if the top two elements in the stack are not all integer numbers, Push them back in the same  
order and Push <error> onto the stack  
if there is only one element in the stack, Push it back and Push <error> onto the stack  
if the stack is empty, Push <error> onto the stack  
For example, the following non-error case:  
input  
stack  
PushI 5  
PushI 8  
Div  
stack  
1
8
5
Alternately, if the second top element in the stack equals to 0, there will be an error if Div is  
executed. In such situations 0 and 5 should be Pushed back onto the stack as well as <error>  
input  
stack  
stack  
PushI 0  
PushI 5  
Div  
<error>  
5
0
5
0
4
.10 Rem  
The command Rem refers to the remainder of integer division. It is a binary operator and works in  
the following way:  
if top two elements in the stack are integer numbers, pop the top element(y) and the next  
element(x), calculate the remainder of , and Push the result back onto the stack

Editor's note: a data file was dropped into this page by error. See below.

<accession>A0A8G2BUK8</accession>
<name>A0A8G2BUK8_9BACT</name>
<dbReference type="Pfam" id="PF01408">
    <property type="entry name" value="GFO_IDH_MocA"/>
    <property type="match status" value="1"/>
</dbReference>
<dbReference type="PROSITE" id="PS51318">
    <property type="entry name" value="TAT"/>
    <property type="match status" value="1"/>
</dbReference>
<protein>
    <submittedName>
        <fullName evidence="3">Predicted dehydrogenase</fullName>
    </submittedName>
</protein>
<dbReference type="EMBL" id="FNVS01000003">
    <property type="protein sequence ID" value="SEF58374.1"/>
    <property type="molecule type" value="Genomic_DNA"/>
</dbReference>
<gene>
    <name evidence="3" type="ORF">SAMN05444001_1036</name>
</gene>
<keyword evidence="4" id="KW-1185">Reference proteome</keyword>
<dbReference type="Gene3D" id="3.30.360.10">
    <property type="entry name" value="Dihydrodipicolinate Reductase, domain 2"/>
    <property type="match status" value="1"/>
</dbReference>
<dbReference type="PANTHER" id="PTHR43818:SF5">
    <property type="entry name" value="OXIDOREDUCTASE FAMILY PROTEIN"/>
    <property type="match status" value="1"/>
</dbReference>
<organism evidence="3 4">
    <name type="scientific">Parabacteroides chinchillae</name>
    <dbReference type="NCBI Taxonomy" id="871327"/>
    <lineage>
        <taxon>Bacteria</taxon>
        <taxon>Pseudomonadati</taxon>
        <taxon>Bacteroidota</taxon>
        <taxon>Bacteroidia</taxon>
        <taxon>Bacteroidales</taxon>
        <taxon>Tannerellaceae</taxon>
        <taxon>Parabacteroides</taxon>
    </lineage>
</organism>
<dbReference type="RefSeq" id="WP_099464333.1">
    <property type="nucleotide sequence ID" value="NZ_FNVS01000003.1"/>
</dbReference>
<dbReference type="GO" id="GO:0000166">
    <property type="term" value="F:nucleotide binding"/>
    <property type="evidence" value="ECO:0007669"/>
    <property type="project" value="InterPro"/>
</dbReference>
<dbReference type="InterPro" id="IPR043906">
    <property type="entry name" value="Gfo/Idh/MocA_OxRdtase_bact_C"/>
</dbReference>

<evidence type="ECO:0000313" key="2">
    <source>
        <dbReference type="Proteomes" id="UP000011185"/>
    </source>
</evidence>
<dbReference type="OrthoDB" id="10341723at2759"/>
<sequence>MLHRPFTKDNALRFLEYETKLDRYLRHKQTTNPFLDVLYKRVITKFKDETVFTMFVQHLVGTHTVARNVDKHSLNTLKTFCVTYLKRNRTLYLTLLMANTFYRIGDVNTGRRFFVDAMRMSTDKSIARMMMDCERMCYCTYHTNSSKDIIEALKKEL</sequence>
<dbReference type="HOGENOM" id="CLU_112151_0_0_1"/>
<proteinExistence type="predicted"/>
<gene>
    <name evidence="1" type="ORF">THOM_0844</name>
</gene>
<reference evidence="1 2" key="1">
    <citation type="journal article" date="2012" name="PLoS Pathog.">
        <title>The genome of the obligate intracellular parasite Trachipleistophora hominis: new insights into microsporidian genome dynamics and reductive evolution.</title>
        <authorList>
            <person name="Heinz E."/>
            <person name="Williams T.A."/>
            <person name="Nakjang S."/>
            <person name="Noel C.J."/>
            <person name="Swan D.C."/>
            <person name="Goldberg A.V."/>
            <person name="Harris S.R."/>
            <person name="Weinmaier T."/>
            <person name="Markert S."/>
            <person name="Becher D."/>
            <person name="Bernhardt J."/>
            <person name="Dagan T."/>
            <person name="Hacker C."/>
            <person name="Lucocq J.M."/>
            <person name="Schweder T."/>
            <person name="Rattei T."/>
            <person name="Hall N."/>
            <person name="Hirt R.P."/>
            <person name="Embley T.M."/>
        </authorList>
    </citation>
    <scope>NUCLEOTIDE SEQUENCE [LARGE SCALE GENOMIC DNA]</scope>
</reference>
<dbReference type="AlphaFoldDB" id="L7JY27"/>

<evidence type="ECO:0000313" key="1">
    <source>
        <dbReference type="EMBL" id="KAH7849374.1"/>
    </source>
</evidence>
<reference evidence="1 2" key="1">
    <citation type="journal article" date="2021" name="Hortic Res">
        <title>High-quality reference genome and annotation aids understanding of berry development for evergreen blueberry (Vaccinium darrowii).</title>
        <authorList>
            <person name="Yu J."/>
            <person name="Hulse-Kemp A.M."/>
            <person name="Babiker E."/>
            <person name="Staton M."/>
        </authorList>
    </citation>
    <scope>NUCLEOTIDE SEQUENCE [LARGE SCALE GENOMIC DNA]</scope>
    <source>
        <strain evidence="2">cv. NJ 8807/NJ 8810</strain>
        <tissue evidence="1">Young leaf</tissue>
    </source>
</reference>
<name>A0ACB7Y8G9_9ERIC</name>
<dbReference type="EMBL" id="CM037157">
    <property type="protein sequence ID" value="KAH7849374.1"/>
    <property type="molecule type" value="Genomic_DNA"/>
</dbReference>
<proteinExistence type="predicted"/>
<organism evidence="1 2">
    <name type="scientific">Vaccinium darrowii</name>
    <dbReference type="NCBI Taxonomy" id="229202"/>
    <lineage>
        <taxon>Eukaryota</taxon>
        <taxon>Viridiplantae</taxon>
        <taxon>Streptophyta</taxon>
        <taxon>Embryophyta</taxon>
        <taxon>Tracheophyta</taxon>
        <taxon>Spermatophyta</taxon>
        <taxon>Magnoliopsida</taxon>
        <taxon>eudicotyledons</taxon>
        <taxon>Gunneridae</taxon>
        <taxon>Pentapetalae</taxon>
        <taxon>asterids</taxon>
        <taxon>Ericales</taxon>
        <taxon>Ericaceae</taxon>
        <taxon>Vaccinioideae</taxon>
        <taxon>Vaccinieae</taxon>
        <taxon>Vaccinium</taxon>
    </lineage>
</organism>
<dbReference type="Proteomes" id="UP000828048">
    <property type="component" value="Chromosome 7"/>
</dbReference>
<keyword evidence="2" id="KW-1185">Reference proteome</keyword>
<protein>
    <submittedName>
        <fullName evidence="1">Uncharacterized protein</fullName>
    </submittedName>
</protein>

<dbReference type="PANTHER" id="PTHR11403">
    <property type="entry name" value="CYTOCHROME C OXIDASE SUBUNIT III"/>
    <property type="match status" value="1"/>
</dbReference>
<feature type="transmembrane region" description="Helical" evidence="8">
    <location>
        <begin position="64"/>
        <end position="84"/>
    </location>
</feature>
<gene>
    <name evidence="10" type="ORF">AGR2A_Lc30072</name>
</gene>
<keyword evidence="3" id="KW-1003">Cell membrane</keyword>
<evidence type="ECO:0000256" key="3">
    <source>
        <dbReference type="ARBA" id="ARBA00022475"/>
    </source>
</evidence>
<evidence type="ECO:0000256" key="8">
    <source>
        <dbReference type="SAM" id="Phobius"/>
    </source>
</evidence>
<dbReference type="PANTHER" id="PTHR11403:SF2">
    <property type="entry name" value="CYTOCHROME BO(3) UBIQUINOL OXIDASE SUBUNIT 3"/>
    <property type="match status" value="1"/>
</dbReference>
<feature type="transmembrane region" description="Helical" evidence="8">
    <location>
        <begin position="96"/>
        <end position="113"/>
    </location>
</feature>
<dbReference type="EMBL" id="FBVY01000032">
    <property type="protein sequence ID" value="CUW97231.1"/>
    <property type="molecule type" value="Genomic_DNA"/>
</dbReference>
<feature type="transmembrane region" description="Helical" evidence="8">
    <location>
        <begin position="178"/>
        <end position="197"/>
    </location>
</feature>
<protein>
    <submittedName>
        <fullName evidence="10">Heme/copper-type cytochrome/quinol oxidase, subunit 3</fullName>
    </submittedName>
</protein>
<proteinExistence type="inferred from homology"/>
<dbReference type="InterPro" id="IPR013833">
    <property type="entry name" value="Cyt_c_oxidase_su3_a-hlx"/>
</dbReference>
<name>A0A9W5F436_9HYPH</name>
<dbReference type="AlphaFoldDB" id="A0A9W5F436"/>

x
y
if top two elements in the stack are integer numbers but x equals to 0, Push them back in the  
same order and Push <error> onto the stack  
if the top two elements in the stack are not all integer numbers, Push them back and Push  
<
error> onto the stack  
7
if there is only one element in the stack, Push it back and Push <error> onto the stack  
if the stack is empty, Push <error> onto the stack  
For example, the following non-error case:  
input  
stack  
PushI 5  
PushI 8  
Rem  
stack  
3
8
5
Alternately, if one of the top two elements in the stack is not an integer, an error will occur if  
Rem is executed. If this occurs the top two elements should be Pushed back onto the stack as well  
as <error>. For example:  
input  
PushI 5  
PushB <false>  
Rem  
stack  
stack  
false>  
<error>  
<false>  
5
<
5
4
.11 Neg  
The command Neg is to calculate the negation of an integer (negation of 0 should still be 0). It is  
unary therefore consumes only the top element from the stack, calculate its negation and Push the  
result back. A value <error> will be Pushed onto the stack if:  
the top element is not an integer, Push the top element back and Push <error>